2019 LEGISLATIVE SESSION

Iowa Gov. Reynolds pitches judicial nominating change at anti-abortion rally

Gov. Kim Reynolds signs Senate File 359 in her office at the Iowa State Capitol building on Friday, May 4, 2018. (Rod Boshart / The Gazette)
Gov. Kim Reynolds signs Senate File 359 in her office at the Iowa State Capitol building on Friday, May 4, 2018. (Rod Boshart / The Gazette)
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DES MOINES — Her decision not to appeal a judge’s ruling declaring Iowa’s fetal heartbeat law unconstitutional was one of the most difficult she has had to make, Gov. Kim Reynolds told anti-abortion activists Thursday.

“I want you to know that I prayed for guidance, consulted with the legal team, legislators and others who are committed to the fight for life,” the governor told the Family Leader’s Prayer Rally for Life in the Capitol rotunda.

Despite the judicial setback, Reynolds said Iowa’s law that banned most abortions once a fetal heartbeat could be detected, typically about six weeks of pregnancy, has “ignited a movement beyond our borders.” Similar legislation has been introduced in 11 states.

Reynolds, who was elected to a full term as governor last fall, reminded the rally that she’s fighter, “and you know I don’t give up.”

Part of her strategy, she said, is a Republican-backed plan to change Iowa’s 57-year-old judicial nominating process.

The changes will allow her to appoint judges “who will apply the law and adhere to the Constitution of Iowa and the Constitution of the United States, not inject their own philosophy,” she said to a standing ovation.

Not everyone was applauding. Women at the Capitol to protest so-called factory farms began yelling at the governor and anti-abortion activists to “keep your hands off my” body.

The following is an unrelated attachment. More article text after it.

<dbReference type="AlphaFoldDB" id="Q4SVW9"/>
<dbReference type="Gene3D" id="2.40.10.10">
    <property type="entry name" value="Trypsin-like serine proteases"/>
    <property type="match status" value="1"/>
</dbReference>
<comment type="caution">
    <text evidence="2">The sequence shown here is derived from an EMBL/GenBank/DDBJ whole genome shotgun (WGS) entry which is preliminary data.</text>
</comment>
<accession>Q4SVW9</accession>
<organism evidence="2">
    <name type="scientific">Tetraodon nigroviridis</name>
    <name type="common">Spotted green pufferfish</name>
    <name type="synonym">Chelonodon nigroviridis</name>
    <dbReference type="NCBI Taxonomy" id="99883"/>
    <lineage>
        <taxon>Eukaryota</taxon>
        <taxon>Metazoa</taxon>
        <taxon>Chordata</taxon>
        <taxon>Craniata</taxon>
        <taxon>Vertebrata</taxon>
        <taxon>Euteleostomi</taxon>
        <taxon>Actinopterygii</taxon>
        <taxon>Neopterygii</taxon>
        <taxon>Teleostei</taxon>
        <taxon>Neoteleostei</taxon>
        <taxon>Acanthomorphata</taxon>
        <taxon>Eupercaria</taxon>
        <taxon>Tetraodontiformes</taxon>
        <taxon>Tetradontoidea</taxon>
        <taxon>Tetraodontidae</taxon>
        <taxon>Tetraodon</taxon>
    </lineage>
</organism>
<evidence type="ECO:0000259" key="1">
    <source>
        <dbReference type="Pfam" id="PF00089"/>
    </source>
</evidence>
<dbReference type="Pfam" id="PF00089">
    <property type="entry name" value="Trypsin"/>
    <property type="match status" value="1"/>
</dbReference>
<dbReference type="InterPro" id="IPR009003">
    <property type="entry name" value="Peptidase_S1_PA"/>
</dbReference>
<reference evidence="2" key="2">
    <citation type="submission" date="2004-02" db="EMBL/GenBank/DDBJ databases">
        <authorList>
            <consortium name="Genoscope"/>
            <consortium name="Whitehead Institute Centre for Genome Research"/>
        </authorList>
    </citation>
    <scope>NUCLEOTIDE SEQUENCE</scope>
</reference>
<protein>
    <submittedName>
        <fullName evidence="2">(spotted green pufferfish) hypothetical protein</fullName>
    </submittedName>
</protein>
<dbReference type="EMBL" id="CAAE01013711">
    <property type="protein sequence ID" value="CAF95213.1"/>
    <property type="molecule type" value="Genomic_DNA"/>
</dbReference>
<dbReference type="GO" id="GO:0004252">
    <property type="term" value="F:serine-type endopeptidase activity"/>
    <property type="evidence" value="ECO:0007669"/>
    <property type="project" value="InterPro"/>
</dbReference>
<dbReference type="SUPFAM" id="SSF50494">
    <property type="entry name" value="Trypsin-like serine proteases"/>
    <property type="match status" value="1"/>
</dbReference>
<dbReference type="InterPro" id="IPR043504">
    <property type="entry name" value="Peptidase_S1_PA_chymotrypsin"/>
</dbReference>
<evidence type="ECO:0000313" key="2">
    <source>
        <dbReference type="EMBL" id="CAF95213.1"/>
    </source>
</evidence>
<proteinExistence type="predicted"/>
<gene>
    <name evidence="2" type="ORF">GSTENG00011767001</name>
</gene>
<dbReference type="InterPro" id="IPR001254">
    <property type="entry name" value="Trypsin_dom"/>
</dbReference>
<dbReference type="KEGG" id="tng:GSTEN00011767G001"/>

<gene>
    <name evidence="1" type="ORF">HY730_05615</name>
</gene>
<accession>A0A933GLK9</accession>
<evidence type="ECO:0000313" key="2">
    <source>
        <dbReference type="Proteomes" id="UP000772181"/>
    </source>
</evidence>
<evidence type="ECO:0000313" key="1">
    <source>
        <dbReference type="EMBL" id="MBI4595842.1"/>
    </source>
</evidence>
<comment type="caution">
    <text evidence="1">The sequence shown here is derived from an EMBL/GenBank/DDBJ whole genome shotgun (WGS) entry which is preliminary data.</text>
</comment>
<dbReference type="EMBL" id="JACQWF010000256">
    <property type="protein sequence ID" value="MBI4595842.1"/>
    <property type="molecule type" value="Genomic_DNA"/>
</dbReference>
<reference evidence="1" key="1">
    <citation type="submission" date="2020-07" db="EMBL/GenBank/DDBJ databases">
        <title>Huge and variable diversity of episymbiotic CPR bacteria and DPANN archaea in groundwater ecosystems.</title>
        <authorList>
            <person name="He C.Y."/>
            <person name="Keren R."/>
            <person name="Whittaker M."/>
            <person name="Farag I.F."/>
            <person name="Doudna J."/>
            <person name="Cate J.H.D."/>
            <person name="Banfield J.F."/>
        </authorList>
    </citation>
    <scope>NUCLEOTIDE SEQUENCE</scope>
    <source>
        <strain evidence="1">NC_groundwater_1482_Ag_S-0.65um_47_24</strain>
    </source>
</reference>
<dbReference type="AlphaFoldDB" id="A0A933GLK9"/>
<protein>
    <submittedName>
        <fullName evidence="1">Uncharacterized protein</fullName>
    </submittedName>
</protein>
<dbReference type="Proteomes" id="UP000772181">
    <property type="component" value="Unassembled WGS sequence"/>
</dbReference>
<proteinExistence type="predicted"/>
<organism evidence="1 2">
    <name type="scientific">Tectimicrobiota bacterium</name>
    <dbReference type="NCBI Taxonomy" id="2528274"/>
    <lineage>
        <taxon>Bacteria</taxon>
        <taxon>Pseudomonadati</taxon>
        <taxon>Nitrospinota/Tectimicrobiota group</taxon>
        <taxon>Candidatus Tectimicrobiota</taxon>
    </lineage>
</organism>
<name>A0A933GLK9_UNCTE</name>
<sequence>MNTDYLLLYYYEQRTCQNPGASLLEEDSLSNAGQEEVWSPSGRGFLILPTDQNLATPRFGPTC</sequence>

“This is about controlling women, not any ideal about saving babies,” said Sheila Knoploh-Odole of Des Moines. “This is just another ... rally to keep women on the defensive.”

Like the speakers at the Prayer for Life Rally, Knoploh-Odole invoked God.

“I think God gave us the intelligence and the skills to be able to perform abortions safely so we can control our population” before climate change causes crop failure, famine, civil unrest and war, she said.

“If we don’t start addressing that stuff now, abortions won’t matter,” Knoploh-Odole said. “That means more women and children are going to die.”

Although there have been highs and lows in the battle to end abortion, Rep. Sandy Salmon, R-Janesville, called the court decision a temporary setback because 11 other states are considering heartbeat laws.

“If one of those doesn’t knock out Roe, another one will,” she said, referring to the U.S. Supreme Court decision legalizing abortion.

“We’re going to keep on coming,” Salmon said. “We’re going to keep on pushing and we’re not going to give up because God has told us ‘it’s time.’ We have to protect lives.”

Salmon is the lead sponsor of House Joint Resolution 5 https://www.legis.iowa.gov/legislation/BillBook?ba=HJR5&ga=88 that calls for amending the Iowa Constitution to specify that it does not “secure or protect a right to abortion or require the funding of abortion.”

Her amendment, she said, “will do an end-run, an end-run around the Iowa Supreme Court.”

l Comments: (319) 398-8375; james.lynch@thegazette.com

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